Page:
Spanish uber-pianist Lluis Vidal leads his trio through a program of his trademark Spanish jazz compositions that are so innovative and full of mystery it's tough to get a bead on his methodics. Vidal is a very emotional player. He's not florid in any way, he swings too much for that, but his emotion makes him somewhat busy in his melodic constructions. And this is fine because he has so much to say. He would call himself an impressionist, but when the tunes swing this hard and offer such an array of colors and tonal variants, it's impossible to rein him in that way. For starters there's the title cut, which slips along at a sprightly pace, offering three or four harmonic variations on the theme, a bop line that has been inverted and extended into an intervallic skyscraper. His right-hand runs flow along the rhythm stride and his comping is all done in counterpoint. And just when it could get no more complex, the rhythm section, via a triplet cue from Vidal, moves into a Cuban son for about eight bars. Likewise, "Havanera" has a spacious, whispering opening harmonic figure that opens onto three chromatic vistas simultaneously, with the bassist taking one and Vidal taking the other two, moving into a Cuban folk-song-via-Brubeck variation on a piece by Milhaud and running through the center with a tango melody. Trying to explain the rest of this disc is futile, as it is beyond the reach of most language and color. It has to be heard for the black diamond it is -- continually enchanting, confounding, and delightful.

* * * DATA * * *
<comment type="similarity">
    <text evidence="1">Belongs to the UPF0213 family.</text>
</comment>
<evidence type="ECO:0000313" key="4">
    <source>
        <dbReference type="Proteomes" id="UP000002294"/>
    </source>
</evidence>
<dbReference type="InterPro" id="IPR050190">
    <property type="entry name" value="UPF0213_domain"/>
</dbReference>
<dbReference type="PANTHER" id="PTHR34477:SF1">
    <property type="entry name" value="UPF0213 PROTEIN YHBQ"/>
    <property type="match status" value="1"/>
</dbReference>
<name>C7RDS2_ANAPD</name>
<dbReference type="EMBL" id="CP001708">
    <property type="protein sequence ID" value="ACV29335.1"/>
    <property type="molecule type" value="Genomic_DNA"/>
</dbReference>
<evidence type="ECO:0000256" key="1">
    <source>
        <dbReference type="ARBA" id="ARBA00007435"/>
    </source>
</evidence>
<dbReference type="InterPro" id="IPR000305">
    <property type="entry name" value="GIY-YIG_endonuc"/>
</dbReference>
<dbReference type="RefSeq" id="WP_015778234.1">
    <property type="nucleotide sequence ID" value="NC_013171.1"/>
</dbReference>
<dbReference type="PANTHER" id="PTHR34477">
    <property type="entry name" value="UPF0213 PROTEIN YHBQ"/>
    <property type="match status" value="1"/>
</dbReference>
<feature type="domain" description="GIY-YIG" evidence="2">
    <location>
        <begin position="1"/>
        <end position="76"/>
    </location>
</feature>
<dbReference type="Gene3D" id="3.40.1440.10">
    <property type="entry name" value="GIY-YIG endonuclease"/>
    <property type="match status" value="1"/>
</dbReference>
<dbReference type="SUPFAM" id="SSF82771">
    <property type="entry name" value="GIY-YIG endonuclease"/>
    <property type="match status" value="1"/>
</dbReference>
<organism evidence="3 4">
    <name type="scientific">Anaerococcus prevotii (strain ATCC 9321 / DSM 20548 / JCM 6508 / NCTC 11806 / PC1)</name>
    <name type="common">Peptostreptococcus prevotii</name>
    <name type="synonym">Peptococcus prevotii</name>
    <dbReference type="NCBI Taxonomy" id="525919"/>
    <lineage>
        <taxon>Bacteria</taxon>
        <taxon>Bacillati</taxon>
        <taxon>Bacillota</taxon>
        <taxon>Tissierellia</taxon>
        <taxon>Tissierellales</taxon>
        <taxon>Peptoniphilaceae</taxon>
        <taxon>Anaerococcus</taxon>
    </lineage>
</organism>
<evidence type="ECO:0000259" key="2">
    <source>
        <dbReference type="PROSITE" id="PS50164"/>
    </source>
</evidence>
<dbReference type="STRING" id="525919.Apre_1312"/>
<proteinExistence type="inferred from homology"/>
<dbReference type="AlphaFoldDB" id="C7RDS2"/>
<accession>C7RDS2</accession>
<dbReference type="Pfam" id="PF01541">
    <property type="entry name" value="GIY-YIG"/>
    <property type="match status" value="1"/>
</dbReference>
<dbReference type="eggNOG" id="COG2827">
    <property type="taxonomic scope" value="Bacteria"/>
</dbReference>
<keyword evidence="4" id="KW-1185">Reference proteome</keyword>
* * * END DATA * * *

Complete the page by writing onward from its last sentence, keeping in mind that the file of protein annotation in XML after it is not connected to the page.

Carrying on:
AllMusic Review by Thom Jurek